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5.0 out of 5 stars the arrival of a truly great director
although Hard Eight was the first time people may of heard of Paul Thomas Anderson (and a really great movie also) Boggie Nights was the film that truly marked the arrival of great director..for my money this movie is a well made and ENTERTAINING (something many film makers forget about) as almost any films to come out in the last 10-15 years. great story arc..well...
Published on June 10 2004 by jc
3.0 out of 5 stars The movie is still great, but...
This movie is as wonderful as ever, but I'm dissapointed in the "special edition" DVD. The commentary consists mostly of PTA talking about wanting to talk about how to talk about movies, but somehow never really getting around to talking very much about ~this~ movie, in terms of theme or character. Granted, that is my own quirky interest in commentaries as I am...
Published on Sept. 6 2003 by SMC
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3.0 out of 5 stars Excellent movie! Terrible commentaries...,
My 3-star rating is for the DVD itself, not the film. First & foremost, this is one of my all-time favorite movies, and I would rate it alone at 5-stars without question. Both P.T. Anderson's writing and direction are unsurpassed. I've never seen a more perfect screenplay and character presentation. I was so happy to see that this issue of the DVD had not one but two commentary tracks on it; one with Anderson, the other with the actors. The unfortunate thing is, both are horrible. Anderson begins by saying how important commentaries on old laser discs were to him in his career upbringing, and yet goes on to pontificate on everything but the movie we're watching, and I must say his vibe borders on narcissism. The actors' commentary track does no better. People expecting to hear about what the actors thought of the scene on the screen will be very disappointed there as well. But alas, this file remains an all-time favorite with me. Mr. Anderson's work is admired in highest regard. His attitude I could do without.
4.0 out of 5 stars Touching, funny, violent, dumb, porn in all its ragged glory,
"Boogie Nights" was P.T. Anderson's first film after "Sydney." It starts with Mark Wahlberg as a going-nowhere-slowly kid from Torrance, California who works as a dish washer and sometime DJ at a strip club in Reseda. His home life is parched. His mother is an abusive, frustrated woman who hates her husband and berates her under-achieving son almost without surcease.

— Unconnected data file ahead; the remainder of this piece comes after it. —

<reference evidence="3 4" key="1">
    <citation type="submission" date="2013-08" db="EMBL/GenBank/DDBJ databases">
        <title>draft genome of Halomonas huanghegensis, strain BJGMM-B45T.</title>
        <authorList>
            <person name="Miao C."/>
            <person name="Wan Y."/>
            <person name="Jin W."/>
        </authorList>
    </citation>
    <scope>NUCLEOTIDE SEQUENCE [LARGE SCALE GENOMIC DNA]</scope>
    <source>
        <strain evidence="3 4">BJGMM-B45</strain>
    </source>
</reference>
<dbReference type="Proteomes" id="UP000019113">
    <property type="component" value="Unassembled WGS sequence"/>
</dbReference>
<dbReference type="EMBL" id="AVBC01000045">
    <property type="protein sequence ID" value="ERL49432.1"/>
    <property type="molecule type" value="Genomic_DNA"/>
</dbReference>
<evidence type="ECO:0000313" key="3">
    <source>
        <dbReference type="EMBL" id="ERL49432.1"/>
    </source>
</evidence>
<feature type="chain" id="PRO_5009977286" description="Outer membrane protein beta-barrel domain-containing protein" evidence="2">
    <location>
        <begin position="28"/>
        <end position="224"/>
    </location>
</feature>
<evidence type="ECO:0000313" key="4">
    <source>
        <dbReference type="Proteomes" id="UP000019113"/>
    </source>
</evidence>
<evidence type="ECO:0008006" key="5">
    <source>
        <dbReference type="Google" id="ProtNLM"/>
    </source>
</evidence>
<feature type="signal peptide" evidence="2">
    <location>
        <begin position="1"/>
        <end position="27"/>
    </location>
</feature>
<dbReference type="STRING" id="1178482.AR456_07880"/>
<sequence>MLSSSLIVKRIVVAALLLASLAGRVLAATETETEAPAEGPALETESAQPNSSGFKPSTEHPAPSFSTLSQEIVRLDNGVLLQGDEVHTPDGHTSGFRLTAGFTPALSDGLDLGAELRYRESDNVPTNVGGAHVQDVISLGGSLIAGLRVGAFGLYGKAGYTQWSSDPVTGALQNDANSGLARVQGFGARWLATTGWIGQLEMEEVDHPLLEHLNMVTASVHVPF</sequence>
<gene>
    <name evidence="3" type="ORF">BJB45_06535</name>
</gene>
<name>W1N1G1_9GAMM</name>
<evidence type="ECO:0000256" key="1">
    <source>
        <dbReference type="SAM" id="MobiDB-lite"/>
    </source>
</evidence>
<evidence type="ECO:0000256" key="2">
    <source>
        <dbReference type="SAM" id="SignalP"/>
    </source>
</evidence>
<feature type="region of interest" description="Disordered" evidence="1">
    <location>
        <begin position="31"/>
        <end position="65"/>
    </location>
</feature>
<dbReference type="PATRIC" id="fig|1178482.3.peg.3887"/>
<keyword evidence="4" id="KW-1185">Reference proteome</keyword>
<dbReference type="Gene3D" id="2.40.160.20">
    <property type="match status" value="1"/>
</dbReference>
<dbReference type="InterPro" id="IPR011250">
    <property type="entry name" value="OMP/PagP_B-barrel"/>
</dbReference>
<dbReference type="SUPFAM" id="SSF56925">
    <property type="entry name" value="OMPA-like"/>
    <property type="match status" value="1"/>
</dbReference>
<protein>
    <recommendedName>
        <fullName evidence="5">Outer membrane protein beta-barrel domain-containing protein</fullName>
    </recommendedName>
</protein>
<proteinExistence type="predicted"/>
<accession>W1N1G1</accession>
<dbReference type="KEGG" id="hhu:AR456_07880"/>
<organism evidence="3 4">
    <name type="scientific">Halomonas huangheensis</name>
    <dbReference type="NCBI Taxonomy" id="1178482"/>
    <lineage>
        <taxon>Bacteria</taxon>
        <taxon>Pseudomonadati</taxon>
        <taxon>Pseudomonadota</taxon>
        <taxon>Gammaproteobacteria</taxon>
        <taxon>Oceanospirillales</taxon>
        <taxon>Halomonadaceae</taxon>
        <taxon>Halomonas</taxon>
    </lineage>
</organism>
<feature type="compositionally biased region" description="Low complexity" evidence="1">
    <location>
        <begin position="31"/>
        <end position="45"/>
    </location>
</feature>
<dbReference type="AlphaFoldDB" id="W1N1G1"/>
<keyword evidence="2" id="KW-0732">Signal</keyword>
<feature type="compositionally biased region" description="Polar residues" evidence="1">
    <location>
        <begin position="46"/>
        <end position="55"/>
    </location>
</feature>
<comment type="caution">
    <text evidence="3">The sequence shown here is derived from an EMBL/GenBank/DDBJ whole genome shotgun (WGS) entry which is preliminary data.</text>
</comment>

Finally, one day, Eddie, Wahlberg's onscreen character, meets Jack (Burt Reynolds) at the club. Reynolds "sees something" in the good-looking underage kid and eventually offers him a shot to star in one of his porn films. The basic come-on for this is the fact that Eddie has an unusually large [penis]and absolutely no problem with showing it off and using it with almost super-human stamina on anything and anyone at anytime.
He becomes a star and accomplishes his dream of showing people who don't believe he has anything at all (here we refer to his harpy mother) to give the world, that he can be somebody. But Eddie, whose miraculously arrived-at onscreen name "Dirk Diggler" comes to him in a dream, knows he has something, and he truly believes that his role as a porn star is his way of doing good in the world.
That is the basic conceit of the film, and P.T. Anderson traces the rise and fall of Dirk Diggler with uncanny precision and an unblinking evocation of the shallow, inescapably ignorant, touching, arrogant and deeply wounded aspects of that world and the people who occupy it.
Walhberg is excellent as the completely sincere and desperately innocent Dirk. Burt Reynolds, in what I think is the finest performance of his career, is the center of this world and he is the only one in it with an actual understanding about how it all works. Julianne Moore, an actress of an almost transcendent talent, plays the unlikely role of a porn queen (though, frankly, she does not look like one at all) with a thoughtful and vulnerable touch. Heather Graham, who does, in fact, look like a porn star, is fine as Rollergirl, an actress who never removes her roller-skates. Ever.